-by Kari Miller Magg
I have recently become aware of the term wabi sabi. Difficult to translate, it refers to a Japanese world view which is based on acceptance of the imperfect and transient nature of things, an aesthetic which finds beauty in things that are flawed, incomplete and impermanent. I’ve seen quite a few books recently which apply the concepts of wabi sabi to everything from home decorating to relation- ships, as well as art. It immediately struck me that cultivating a wabi sabi attitude could be a very good thing for an organist or church musician, though it may seem to run counter to much we have been taught.
From our first lessons, most of us are taught that we should play ‘perfectly’, and we spend the rest of our musical lives developing and honing our vision of what this means. But at some point we must realize that whatever our vision of perfection, it is an elusive, unattainable goal. Jascha Heifetz, certainly one of the most ‘perfect’ of players, said: “There is no such thing as perfection. You establish a standard and then you find out it is never good enough. When I play a piece well, I always hope I’ll play it better tomorrow”. The wisdom of wabi sabi might say that focusing too narrowly on perfection, forever chasing down the ‘perfect’ performance (or choir, or organ) holds the danger of blinding us to the humble beauties and richness of what is at hand.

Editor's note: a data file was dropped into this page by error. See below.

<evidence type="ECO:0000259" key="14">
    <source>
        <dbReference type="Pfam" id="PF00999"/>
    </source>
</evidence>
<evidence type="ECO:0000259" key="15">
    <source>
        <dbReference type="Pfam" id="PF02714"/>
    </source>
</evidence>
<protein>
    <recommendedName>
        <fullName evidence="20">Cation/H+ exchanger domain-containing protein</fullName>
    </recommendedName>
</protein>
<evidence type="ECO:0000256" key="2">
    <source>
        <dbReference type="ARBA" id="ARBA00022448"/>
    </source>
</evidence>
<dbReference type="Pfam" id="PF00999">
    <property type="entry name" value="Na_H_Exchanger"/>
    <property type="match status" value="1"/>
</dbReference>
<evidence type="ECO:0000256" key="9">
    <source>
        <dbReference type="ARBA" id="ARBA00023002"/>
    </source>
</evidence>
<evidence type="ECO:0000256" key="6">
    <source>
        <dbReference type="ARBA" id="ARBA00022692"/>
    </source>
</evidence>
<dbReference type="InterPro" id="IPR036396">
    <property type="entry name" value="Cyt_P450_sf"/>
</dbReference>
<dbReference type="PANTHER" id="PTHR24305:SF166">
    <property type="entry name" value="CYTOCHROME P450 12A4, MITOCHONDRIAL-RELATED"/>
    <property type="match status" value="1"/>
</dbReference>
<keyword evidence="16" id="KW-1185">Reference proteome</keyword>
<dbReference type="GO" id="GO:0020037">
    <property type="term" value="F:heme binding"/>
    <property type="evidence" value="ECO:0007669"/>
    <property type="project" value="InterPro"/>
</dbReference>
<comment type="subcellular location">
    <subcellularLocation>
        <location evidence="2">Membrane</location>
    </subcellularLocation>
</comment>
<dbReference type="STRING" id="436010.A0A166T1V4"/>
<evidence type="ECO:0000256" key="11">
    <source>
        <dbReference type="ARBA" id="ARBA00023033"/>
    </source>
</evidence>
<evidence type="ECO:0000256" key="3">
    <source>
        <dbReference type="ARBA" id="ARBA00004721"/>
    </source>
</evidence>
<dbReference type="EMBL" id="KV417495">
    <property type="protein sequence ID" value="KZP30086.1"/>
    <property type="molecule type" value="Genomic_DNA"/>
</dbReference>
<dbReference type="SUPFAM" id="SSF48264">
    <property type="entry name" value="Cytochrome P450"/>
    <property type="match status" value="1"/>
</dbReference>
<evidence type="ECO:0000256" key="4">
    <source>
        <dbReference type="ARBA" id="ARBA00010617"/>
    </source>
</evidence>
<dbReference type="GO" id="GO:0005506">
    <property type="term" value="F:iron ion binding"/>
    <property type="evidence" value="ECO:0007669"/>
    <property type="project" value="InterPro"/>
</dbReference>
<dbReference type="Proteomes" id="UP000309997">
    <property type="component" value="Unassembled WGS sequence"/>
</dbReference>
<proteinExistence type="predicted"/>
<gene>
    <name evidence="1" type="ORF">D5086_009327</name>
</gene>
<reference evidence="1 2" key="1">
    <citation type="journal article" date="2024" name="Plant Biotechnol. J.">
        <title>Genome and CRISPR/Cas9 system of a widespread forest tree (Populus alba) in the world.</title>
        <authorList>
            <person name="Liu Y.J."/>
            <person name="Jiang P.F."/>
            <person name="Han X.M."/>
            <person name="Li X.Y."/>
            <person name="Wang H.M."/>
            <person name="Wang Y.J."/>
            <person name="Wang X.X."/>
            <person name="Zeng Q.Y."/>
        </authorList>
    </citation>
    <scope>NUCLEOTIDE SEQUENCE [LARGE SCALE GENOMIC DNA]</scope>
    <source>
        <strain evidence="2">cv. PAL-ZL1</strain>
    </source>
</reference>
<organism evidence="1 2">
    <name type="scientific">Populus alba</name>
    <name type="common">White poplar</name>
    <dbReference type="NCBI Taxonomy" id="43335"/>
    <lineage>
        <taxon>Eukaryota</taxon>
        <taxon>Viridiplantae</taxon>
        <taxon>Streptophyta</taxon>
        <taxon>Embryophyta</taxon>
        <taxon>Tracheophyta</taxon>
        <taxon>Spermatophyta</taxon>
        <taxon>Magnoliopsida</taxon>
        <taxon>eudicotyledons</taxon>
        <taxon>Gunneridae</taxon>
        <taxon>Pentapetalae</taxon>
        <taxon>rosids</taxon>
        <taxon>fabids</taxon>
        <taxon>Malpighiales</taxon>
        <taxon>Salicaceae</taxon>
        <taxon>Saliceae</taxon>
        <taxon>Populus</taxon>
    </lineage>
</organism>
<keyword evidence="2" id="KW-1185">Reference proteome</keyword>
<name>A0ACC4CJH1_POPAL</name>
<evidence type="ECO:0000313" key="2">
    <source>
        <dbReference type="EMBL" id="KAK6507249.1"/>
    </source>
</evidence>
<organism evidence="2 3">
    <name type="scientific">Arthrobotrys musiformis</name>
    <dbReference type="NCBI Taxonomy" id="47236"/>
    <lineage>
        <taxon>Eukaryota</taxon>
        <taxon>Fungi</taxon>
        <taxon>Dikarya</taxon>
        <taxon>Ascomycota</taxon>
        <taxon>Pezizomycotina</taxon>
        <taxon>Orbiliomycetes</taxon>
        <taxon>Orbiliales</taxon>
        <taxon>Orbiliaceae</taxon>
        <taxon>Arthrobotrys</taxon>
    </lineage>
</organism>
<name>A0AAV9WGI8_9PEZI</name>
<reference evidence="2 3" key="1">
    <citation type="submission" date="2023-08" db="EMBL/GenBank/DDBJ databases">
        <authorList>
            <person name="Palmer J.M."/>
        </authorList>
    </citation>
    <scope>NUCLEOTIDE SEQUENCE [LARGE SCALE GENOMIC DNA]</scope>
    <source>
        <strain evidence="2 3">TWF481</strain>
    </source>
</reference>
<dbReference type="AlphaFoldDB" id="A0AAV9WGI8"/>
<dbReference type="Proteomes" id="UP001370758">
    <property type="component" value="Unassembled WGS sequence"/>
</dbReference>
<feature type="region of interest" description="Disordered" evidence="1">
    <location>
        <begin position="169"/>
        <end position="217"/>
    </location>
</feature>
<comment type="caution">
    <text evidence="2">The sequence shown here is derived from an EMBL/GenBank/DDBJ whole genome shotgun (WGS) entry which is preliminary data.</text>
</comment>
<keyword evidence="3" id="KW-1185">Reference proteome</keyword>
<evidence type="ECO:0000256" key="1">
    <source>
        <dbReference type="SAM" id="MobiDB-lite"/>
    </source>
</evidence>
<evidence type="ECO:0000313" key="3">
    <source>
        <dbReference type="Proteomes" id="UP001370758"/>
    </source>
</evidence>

And who among us doesn’t sometimes feel the fleeting nature of music as a bitter pill to swallow? How satisfying it would be, after all our labors, to hold on to those special moments – to be able to examine, enjoy and share them at our leisure. Obviously, many musicians try very hard to document their achievements (take a browse on YouTube!), but music performance remains an ephemeral art – no matter what advances are made in recording technology, there will always be something in the live rendition that eludes ‘capture’. With a wabi sabi attitude, perhaps we could feel this as a joy, as liberation – each performance can be a truly one-of-a-kind experience with its own particular beauties and flaws, triumphs and shortcomings; impermanent and imperfect but infinitely more meaningful than just one more joust at the impossible dream of perfection.
We should never give up the lofty aspirations and standards which motivate and inspire us, but it is vitally important that we also learn to accept ourselves and come to terms with our imperfection. Yes, aim for your current, highest vision of perfection – but know you won’t achieve it, and don’t beat yourself up over it. Enjoy the quest, take pleasure in the journey, celebrate those moments of unexpected grace along the way. Call it living in the moment, call it humility, call it being realistic, or, go ahead – call it wabi sabi.